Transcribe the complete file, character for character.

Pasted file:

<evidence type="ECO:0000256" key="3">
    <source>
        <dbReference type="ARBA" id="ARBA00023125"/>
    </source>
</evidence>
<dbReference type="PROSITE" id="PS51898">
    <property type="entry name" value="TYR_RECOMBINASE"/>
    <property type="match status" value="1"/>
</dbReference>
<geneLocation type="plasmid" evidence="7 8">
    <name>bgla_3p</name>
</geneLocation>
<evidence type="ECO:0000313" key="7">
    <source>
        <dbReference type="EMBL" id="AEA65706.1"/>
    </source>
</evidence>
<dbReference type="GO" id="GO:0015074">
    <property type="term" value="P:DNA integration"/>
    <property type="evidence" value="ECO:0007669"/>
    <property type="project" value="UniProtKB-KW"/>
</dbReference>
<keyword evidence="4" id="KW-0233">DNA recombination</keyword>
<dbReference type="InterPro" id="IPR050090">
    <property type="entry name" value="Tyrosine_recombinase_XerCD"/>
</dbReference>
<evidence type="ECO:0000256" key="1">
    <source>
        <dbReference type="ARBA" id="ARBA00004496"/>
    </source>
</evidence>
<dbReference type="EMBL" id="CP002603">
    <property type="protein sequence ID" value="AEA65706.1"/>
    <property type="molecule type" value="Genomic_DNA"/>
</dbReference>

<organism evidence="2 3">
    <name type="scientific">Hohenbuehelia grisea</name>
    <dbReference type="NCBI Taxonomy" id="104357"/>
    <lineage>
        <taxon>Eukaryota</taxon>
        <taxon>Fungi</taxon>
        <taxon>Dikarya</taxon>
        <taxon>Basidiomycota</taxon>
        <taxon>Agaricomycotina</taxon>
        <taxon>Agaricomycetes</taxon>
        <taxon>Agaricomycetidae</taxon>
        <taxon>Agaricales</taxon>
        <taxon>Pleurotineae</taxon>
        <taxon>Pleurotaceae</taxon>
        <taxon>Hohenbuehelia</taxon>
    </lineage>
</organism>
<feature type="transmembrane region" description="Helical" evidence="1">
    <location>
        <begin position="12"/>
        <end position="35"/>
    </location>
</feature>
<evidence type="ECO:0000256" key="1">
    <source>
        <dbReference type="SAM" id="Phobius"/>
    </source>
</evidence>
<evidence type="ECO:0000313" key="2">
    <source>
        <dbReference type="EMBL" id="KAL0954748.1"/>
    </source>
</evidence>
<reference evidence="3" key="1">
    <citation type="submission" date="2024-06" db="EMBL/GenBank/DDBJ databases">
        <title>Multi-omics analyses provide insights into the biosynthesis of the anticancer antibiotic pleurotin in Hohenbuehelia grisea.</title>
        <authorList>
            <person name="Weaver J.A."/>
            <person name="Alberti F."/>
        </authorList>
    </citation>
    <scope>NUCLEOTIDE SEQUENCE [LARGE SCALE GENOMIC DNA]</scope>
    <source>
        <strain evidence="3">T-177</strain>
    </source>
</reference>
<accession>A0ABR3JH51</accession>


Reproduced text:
<evidence type="ECO:0000256" key="3">
    <source>
        <dbReference type="ARBA" id="ARBA00023125"/>
    </source>
</evidence>
<dbReference type="PROSITE" id="PS51898">
    <property type="entry name" value="TYR_RECOMBINASE"/>
    <property type="match status" value="1"/>
</dbReference>
<geneLocation type="plasmid" evidence="7 8">
    <name>bgla_3p</name>
</geneLocation>
<evidence type="ECO:0000313" key="7">
    <source>
        <dbReference type="EMBL" id="AEA65706.1"/>
    </source>
</evidence>
<dbReference type="GO" id="GO:0015074">
    <property type="term" value="P:DNA integration"/>
    <property type="evidence" value="ECO:0007669"/>
    <property type="project" value="UniProtKB-KW"/>
</dbReference>
<keyword evidence="4" id="KW-0233">DNA recombination</keyword>
<dbReference type="InterPro" id="IPR050090">
    <property type="entry name" value="Tyrosine_recombinase_XerCD"/>
</dbReference>
<evidence type="ECO:0000256" key="1">
    <source>
        <dbReference type="ARBA" id="ARBA00004496"/>
    </source>
</evidence>
<dbReference type="EMBL" id="CP002603">
    <property type="protein sequence ID" value="AEA65706.1"/>
    <property type="molecule type" value="Genomic_DNA"/>
</dbReference>

<organism evidence="2 3">
    <name type="scientific">Hohenbuehelia grisea</name>
    <dbReference type="NCBI Taxonomy" id="104357"/>
    <lineage>
        <taxon>Eukaryota</taxon>
        <taxon>Fungi</taxon>
        <taxon>Dikarya</taxon>
        <taxon>Basidiomycota</taxon>
        <taxon>Agaricomycotina</taxon>
        <taxon>Agaricomycetes</taxon>
        <taxon>Agaricomycetidae</taxon>
        <taxon>Agaricales</taxon>
        <taxon>Pleurotineae</taxon>
        <taxon>Pleurotaceae</taxon>
        <taxon>Hohenbuehelia</taxon>
    </lineage>
</organism>
<feature type="transmembrane region" description="Helical" evidence="1">
    <location>
        <begin position="12"/>
        <end position="35"/>
    </location>
</feature>
<evidence type="ECO:0000256" key="1">
    <source>
        <dbReference type="SAM" id="Phobius"/>
    </source>
</evidence>
<evidence type="ECO:0000313" key="2">
    <source>
        <dbReference type="EMBL" id="KAL0954748.1"/>
    </source>
</evidence>
<reference evidence="3" key="1">
    <citation type="submission" date="2024-06" db="EMBL/GenBank/DDBJ databases">
        <title>Multi-omics analyses provide insights into the biosynthesis of the anticancer antibiotic pleurotin in Hohenbuehelia grisea.</title>
        <authorList>
            <person name="Weaver J.A."/>
            <person name="Alberti F."/>
        </authorList>
    </citation>
    <scope>NUCLEOTIDE SEQUENCE [LARGE SCALE GENOMIC DNA]</scope>
    <source>
        <strain evidence="3">T-177</strain>
    </source>
</reference>
<accession>A0ABR3JH51</accession>